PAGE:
Please create an account to participate in the Slashdot moderation system


Forgot your password?

Slashdot videos: Now with more Slashdot!

  • View

  • Discuss

  • Share

We've improved Slashdot's video section; now you can view our video interviews, product close-ups and site visits with all the usual Slashdot options to comment, share, etc. No more walled garden! It's a work in progress -- we hope you'll check it out (Learn more about the recent updates).


Comment: Re:DB indexed on the wrong key, obviously ... (Score 1) 299

by sudotron (#29046221) Attached to: Database Error Costs Social Security Victims $500M
From what I remember about database theory, the logical and correct thing to do in the case that two tables do not have a common primary key is to either A) not relate the tables, as doing so would be prone to producing errors, or B) create a third table to relate the primary keys of one table with the other.

It would be interesting to see if the actual statute included rules for what was supposed to happen in such cases. However, something makes me rather doubtful that anything like that crossed our elected officials' minds.

Comment: Re:Jesus Fucking Christ (Score 1) 693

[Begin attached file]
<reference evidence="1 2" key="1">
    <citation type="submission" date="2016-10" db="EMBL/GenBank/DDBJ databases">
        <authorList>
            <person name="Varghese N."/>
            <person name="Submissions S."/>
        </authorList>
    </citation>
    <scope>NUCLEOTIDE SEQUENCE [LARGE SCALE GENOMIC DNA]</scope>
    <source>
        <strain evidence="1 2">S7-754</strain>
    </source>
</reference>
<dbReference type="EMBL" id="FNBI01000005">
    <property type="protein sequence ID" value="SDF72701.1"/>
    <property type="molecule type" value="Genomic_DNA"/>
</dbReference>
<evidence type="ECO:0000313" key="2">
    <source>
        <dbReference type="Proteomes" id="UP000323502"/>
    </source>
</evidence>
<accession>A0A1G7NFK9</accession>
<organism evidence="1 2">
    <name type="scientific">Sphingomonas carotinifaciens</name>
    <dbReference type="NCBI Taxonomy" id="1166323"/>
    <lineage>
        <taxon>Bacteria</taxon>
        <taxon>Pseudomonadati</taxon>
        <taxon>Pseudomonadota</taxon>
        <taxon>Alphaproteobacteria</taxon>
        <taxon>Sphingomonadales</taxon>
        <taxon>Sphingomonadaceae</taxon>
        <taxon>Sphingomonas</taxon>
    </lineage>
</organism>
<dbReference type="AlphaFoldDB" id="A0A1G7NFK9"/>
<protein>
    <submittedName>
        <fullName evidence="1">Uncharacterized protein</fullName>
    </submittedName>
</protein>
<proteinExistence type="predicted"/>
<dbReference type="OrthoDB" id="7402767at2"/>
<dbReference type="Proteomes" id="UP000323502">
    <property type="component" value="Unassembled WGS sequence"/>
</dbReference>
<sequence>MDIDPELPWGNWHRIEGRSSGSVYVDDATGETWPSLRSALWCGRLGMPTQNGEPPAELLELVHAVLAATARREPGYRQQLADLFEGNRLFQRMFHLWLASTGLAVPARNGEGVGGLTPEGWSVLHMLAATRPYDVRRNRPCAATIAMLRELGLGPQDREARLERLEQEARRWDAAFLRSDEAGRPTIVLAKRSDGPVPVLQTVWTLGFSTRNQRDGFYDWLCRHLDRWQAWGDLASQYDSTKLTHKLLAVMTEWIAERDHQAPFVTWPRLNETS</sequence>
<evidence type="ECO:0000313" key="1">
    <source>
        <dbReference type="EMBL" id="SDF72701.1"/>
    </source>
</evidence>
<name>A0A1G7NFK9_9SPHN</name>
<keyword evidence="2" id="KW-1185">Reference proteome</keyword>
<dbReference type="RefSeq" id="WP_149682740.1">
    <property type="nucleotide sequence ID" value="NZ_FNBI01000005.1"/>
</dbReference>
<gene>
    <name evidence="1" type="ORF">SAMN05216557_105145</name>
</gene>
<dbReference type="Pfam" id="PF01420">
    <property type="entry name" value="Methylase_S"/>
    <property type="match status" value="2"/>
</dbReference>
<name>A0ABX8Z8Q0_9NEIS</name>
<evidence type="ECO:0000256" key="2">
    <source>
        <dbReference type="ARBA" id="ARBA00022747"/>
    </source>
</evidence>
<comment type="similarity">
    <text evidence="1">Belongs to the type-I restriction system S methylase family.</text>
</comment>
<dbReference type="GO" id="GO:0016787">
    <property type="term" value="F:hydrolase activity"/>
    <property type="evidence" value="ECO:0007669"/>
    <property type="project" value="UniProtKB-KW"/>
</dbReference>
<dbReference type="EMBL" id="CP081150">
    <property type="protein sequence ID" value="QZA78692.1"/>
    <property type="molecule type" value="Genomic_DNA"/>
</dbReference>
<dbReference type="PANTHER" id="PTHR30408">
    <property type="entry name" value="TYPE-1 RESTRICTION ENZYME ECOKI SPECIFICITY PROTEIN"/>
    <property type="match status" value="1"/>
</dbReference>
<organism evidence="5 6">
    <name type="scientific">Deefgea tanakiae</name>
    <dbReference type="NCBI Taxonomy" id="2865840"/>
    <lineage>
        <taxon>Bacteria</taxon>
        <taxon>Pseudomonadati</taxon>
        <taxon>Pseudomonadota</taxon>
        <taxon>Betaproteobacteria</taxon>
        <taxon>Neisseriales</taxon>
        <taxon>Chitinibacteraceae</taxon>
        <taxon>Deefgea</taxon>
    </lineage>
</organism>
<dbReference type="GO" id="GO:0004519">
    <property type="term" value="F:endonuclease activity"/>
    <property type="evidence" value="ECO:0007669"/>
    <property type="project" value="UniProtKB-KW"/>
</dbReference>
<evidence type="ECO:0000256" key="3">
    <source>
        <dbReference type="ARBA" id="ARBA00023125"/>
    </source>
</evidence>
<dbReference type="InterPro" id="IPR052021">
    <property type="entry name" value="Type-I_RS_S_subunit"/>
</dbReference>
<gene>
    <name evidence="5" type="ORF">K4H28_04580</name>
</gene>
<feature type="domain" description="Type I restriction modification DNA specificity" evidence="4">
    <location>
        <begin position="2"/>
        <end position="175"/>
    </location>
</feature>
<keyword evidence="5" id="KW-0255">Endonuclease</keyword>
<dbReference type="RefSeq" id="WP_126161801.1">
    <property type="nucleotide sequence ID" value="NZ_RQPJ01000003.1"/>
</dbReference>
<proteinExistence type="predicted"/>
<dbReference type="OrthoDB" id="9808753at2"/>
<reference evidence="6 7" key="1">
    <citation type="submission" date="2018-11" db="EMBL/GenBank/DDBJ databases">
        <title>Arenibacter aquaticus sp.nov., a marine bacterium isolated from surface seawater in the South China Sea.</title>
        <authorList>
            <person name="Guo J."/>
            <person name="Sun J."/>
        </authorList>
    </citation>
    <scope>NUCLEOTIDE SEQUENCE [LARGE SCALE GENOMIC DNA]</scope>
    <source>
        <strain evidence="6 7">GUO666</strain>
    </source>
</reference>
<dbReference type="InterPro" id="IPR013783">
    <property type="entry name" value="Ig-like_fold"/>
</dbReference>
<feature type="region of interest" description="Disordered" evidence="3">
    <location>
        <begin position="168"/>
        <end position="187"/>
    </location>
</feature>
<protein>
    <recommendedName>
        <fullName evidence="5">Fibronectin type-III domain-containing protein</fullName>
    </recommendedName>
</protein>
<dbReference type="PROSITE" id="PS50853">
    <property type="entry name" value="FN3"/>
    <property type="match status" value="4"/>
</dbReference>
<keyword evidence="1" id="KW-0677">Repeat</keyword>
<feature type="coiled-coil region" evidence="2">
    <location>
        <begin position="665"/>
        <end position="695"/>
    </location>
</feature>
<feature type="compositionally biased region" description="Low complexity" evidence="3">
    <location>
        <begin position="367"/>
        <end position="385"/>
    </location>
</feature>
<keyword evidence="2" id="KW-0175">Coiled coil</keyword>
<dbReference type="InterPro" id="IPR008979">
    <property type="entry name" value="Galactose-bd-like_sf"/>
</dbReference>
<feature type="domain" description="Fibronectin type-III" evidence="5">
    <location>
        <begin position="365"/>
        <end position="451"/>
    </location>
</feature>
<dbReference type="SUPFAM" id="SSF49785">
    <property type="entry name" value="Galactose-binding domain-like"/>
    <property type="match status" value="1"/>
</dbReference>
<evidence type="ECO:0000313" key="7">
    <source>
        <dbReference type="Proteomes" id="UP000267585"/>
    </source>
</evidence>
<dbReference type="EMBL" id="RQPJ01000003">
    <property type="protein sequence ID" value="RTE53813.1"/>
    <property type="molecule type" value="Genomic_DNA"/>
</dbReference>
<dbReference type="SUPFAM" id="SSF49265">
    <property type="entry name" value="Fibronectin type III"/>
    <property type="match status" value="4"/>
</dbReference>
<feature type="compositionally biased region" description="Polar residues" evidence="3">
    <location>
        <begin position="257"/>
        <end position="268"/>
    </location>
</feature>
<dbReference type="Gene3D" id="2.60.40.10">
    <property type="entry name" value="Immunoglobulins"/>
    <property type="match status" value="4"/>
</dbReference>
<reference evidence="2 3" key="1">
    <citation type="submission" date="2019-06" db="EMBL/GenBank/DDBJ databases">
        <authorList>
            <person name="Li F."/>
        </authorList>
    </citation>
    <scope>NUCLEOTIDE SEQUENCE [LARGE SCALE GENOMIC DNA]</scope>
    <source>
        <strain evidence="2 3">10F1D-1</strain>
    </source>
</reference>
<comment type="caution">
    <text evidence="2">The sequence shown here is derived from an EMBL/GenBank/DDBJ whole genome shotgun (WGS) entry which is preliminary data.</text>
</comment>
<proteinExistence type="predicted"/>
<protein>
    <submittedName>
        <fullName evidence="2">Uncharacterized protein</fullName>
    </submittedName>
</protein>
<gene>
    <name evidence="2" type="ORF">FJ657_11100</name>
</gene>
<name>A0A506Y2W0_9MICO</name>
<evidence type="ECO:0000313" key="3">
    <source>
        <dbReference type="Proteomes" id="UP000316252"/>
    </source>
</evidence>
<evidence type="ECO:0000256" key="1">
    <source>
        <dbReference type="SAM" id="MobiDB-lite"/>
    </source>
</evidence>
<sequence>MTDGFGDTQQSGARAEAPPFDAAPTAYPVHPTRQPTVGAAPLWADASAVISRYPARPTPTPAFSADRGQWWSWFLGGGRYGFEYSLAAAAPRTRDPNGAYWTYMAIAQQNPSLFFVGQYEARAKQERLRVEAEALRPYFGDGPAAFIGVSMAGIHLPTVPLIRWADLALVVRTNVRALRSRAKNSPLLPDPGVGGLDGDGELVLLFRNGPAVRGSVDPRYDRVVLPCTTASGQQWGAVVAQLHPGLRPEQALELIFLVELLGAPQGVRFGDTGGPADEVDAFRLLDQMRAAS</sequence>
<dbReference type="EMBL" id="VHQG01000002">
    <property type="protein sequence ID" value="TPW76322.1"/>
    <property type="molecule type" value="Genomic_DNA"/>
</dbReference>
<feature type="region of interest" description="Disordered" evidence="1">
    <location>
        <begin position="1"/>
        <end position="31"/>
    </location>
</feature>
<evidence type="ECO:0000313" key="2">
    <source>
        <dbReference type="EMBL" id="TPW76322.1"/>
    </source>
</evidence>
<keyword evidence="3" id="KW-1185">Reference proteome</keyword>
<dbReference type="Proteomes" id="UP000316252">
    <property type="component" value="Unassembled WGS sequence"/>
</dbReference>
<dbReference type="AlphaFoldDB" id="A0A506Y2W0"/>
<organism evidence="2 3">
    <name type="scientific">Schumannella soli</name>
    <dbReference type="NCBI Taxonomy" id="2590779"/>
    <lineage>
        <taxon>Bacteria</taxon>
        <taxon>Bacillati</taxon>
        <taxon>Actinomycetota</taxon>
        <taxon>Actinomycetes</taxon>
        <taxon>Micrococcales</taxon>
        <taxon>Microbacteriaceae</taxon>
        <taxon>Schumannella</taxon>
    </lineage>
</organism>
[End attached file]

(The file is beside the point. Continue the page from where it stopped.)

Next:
by sudotron (#28915359) Attached to: UK Plans To Monitor 20,000 Families' Homes Via CCTV

Putting cameras in their homes might be better than sending them to jail.

In the US, we have a nice little thing called due process, which guarantees (or at least it used to) that, before a person could be deprived of their rights in such a way as having a camera installed in their home, they are entitled to a fair and impartial trial by a jury of their peers.

Comment: One comment/suggestion (Score 1) 677

The author suggests that math be taught more as an art than a dry requisite skill. This presents somewhat of a problem though: A great deal of a person's mathematical ability depends on how strongly they understand the foundation of a particular area of study. If we were to treat math courses as "elective", I could forsee all sorts of problems arising.

I've always done well in math and enjoyed it thoroughly, but I'm not to naive as to say that I would enjoy learning about differential equations without first understanding functions, slopes, derivatives, etc. Taylor Series, Fourier Transforms--these are all beautiful and intricate mathematical concepts, but without understanding the fundamental building blocks which make infinite series work, they are all but useless.

Comment: Obligatory South Park Reference (Score 1) 373

by sudotron (#28097977) Attached to: Company Claims EEG Scans Can Help Identify ADHD
Okay, so kids, to see if you have attention deficit disorder, I'm going to start by reading you "The Great Gatsby", by F. Scott Fitzgerald...

(Several Hours Later)
--So we beat on, boats against the current, bourne back ceaselessly into the past.

So children, who can tell me the kind of car that Gatsby drove in chapter three? Anybody? My god, these kids all have ADD!

+ - Log into a linux system as 'root' user

Submitted by meriksen